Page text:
Document Type



Master of Science (MS)



First Advisor's Name

John Berry

First Advisor's Committee Title

Committee Chair

Second Advisor's Name

Kevin O'Shea

Third Advisor's Name

Kathleen Rein


Cyanobacteria, Fischerella, Hapalindoles, Zebrafish Embryo, Stigonemataceae, Indole Alkaloid

Date of Defense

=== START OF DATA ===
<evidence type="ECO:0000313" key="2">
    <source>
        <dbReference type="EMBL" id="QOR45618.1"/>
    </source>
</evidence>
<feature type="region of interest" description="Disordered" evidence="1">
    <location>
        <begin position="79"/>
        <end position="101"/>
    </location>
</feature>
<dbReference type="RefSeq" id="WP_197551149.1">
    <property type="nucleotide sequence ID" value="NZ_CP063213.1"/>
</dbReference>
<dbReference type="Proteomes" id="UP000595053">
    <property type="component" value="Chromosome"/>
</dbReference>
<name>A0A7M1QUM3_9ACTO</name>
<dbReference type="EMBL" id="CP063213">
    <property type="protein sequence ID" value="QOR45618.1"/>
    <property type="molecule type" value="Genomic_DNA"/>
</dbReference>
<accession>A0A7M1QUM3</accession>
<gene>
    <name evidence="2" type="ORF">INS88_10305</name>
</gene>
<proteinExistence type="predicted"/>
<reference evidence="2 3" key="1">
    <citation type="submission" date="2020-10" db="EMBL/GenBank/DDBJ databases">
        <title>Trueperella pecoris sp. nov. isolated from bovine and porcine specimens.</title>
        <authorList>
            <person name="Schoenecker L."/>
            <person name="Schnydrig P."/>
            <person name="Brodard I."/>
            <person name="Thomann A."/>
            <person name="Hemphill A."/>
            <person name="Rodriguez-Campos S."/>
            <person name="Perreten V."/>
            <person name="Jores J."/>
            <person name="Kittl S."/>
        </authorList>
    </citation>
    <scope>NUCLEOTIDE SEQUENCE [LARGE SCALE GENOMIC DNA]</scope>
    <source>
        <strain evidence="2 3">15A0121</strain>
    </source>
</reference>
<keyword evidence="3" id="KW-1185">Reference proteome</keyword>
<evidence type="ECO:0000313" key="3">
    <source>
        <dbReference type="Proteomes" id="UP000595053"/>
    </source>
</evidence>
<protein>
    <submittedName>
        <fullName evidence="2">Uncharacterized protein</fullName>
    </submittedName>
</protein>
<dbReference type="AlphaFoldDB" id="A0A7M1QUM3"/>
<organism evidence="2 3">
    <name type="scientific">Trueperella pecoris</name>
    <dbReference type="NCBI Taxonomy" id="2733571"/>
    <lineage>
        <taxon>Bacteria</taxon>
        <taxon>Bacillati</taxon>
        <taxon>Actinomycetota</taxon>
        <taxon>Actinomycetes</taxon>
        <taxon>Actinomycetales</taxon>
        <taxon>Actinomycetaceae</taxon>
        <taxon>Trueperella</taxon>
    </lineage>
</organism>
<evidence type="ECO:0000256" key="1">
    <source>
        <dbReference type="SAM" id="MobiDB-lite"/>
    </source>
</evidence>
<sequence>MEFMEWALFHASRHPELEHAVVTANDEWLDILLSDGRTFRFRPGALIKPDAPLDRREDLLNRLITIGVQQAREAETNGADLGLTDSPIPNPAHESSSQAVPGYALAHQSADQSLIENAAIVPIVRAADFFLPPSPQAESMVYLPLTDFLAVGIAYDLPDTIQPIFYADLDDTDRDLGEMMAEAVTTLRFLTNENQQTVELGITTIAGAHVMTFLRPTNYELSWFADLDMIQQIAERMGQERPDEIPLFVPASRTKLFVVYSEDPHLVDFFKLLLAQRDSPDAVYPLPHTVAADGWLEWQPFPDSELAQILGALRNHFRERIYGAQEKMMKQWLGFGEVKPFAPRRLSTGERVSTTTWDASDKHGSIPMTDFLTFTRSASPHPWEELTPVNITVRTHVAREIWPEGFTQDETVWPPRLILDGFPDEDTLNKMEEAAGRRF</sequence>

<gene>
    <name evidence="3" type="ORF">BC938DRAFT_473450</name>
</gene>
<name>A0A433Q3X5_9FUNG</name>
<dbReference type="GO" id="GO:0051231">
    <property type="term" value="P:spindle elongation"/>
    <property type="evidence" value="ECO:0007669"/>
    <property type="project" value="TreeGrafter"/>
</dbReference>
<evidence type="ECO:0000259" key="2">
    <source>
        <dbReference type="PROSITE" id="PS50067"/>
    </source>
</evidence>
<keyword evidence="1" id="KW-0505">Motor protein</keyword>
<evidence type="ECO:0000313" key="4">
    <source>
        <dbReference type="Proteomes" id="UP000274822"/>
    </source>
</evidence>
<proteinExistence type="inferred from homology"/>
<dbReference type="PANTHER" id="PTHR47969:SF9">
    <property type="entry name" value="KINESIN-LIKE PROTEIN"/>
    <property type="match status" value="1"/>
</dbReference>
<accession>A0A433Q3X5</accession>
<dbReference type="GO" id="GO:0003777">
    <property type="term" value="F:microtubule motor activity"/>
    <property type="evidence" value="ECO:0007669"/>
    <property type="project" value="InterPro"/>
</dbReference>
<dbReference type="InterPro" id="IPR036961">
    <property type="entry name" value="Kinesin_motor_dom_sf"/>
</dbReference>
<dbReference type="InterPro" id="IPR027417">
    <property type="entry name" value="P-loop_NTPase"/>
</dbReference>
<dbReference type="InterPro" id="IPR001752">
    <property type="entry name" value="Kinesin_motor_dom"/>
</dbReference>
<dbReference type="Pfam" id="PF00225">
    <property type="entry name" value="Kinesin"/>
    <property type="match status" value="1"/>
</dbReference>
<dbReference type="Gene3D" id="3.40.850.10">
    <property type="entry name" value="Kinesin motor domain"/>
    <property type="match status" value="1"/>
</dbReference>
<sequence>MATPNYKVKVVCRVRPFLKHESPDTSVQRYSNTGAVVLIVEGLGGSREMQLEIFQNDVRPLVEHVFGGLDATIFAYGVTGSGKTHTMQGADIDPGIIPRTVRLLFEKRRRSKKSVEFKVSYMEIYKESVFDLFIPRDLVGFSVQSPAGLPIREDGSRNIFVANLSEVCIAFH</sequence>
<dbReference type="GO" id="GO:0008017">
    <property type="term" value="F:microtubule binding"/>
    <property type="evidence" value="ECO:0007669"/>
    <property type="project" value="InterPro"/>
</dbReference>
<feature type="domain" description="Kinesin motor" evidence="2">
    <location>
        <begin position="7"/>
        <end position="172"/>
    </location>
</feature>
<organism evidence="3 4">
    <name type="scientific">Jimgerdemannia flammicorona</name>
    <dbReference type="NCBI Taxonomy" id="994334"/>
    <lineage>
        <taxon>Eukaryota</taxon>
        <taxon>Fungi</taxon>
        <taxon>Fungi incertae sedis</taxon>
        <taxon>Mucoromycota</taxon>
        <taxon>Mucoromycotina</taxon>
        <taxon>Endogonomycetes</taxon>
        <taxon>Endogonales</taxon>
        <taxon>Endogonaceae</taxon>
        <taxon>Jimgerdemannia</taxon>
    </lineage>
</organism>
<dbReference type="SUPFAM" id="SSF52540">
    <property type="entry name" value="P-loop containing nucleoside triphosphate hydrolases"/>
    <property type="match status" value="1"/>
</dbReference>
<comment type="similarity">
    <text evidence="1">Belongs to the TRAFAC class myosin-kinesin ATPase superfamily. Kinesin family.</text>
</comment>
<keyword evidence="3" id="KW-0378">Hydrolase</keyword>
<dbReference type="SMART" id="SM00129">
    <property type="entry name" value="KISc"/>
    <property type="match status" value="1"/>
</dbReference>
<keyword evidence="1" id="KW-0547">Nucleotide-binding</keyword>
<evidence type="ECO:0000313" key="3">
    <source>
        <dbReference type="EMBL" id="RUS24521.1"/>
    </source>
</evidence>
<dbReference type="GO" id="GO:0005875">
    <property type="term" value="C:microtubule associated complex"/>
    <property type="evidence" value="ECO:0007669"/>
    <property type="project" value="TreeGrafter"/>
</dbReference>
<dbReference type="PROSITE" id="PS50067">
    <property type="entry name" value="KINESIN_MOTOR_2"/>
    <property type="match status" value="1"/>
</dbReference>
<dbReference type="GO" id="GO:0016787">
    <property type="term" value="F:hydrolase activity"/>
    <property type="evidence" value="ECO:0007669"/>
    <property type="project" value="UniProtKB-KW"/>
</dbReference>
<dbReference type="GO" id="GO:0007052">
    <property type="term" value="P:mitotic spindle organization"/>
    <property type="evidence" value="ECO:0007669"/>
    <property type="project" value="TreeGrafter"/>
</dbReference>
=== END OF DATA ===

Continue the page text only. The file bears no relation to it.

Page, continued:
Cyanobacteria, also known as blue-green algae, are known to produce a number of biologically active compounds. Extracts of cultured cyanobacteria isolated from South Florida sources were screened for possible developmental toxins using the zebrafish (Danio rerio) embryo as a model of vertebrate development. A strain of cyanobacteria, Fischerella 52-1, isolated from the Florida Everglades, was found to produce metabolites that caused a consistent developmental dysfunction in embryos exposed to lipophilic extract. Initial chemical characterization of the bioactive fraction identified a series of eight apparent indole-containing compounds. The two main components were purified using the zebrafish embryo model to guide the fractionation. Chemical characterization using 1- and 2-dimensional NMR, HESIMS, HRHESIMS, and IR determined that the two main compounds were the previously identified 12-epi-Hapalindole H Isonitrile, and a novel compound 12-epi-Ambiugine B Nitrile. The major contributor of the developmental defects detected in the zebrafish embryos was 12-epi-Hapalindole H Isonitrile.



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